Co-intercalation-free ether electrolytes for graphitic anodes in lithium-ion batteries†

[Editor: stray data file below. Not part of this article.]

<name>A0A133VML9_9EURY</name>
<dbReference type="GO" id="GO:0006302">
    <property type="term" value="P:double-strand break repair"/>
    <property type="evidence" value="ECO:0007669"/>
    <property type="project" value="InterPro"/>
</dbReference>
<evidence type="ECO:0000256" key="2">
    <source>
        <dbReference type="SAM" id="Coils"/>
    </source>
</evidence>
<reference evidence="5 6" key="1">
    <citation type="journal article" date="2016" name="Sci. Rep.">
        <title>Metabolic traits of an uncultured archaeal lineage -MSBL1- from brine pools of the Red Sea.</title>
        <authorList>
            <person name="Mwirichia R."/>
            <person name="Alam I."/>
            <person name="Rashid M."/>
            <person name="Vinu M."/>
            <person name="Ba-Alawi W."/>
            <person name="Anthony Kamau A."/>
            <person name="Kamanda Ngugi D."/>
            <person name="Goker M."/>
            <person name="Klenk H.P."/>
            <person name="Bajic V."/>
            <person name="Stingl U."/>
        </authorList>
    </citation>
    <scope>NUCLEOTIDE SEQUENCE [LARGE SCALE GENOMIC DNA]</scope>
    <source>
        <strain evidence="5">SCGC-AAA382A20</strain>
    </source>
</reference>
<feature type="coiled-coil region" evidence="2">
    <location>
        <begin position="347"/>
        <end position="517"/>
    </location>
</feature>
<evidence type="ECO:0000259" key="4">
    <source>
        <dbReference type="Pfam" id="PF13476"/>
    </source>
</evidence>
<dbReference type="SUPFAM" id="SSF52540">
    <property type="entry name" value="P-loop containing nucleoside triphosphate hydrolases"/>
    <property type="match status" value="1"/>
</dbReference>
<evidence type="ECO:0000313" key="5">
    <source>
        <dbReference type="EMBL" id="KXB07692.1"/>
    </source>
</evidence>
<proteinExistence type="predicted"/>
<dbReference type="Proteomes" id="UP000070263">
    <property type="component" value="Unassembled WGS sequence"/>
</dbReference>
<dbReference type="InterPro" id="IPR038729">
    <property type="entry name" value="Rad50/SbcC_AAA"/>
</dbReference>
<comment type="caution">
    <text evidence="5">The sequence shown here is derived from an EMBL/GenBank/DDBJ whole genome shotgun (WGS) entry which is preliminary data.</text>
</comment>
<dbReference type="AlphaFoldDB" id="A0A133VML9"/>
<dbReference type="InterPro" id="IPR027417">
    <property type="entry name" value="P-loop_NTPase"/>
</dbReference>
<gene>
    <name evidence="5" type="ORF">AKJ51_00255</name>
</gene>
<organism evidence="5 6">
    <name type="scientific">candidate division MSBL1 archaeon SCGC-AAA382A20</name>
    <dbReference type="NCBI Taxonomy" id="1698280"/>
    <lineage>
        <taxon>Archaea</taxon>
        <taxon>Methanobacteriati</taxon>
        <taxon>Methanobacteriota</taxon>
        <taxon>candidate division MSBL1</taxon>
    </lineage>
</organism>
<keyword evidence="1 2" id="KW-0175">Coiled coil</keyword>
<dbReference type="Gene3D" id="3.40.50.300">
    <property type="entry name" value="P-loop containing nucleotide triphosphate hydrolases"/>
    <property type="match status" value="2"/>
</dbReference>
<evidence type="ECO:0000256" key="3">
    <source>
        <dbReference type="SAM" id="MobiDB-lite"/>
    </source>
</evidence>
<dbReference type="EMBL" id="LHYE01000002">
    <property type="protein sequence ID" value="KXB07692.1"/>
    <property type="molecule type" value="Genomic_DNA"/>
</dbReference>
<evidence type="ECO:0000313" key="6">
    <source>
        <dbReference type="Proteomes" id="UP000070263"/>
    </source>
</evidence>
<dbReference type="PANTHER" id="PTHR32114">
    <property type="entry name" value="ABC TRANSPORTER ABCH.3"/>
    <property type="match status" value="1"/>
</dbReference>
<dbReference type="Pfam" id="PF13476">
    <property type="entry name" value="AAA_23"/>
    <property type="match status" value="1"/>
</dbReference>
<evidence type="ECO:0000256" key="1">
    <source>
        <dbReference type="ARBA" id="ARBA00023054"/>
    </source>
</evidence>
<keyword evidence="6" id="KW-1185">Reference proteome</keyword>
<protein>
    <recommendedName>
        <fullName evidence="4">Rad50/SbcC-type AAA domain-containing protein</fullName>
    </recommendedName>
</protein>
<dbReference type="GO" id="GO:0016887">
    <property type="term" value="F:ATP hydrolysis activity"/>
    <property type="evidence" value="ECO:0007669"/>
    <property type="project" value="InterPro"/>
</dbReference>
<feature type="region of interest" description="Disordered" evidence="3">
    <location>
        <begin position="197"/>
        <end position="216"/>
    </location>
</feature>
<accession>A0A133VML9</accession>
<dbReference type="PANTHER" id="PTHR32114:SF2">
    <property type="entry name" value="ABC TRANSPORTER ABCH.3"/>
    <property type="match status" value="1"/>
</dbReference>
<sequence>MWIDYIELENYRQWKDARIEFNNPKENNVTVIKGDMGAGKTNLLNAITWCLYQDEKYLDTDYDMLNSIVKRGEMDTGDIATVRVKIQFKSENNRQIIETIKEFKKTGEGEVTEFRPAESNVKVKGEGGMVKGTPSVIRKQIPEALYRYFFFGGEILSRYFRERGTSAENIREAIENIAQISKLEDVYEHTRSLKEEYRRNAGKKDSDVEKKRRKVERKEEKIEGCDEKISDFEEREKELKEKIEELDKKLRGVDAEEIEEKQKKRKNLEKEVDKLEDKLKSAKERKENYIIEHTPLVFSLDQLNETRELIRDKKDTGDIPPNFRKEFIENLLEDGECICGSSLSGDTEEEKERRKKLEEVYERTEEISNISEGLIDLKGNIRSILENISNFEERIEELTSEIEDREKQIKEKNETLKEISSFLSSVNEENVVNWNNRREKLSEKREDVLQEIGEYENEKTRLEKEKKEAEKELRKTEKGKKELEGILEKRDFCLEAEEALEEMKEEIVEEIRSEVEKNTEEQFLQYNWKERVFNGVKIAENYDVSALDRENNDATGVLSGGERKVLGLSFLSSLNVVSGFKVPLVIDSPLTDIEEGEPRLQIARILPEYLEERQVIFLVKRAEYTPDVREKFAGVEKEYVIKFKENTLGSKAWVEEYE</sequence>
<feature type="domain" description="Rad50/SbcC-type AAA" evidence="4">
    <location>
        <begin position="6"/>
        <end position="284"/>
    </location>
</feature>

Carbonate-based electrolytes are widely used in Li-ion batteries but are limited by a small operating temperature window and poor cycling with silicon-containing graphitic anodes. The lack of non-carbonate electrolyte alternatives such as ether-based electrolytes is due to undesired solvent co-intercalation that occurs with graphitic anodes. Here, we show that fluoroethers are the first class of ether solvents to intrinsically support reversible lithium-ion intercalation into graphite without solvent co-intercalation at conventional salt concentrations. In full cells using a graphite anode, they enable 10-fold higher energy densities compared to conventional ethers, and better thermal stability over carbonate electrolytes (operation up to 60 °C) by producing a robust solvent-derived solid electrolyte interphase (SEI). As single-solvent–single-salt electrolytes, they remarkably outperform carbonate electrolytes with fluoroethylene carbonate (FEC) and vinylene carbonate (VC) additives when cycled with graphite–silicon composite anodes. Our molecular design strategy opens a new class of electrolytes that can enable next generation Li-ion batteries with higher energy density and a wider working temperature window.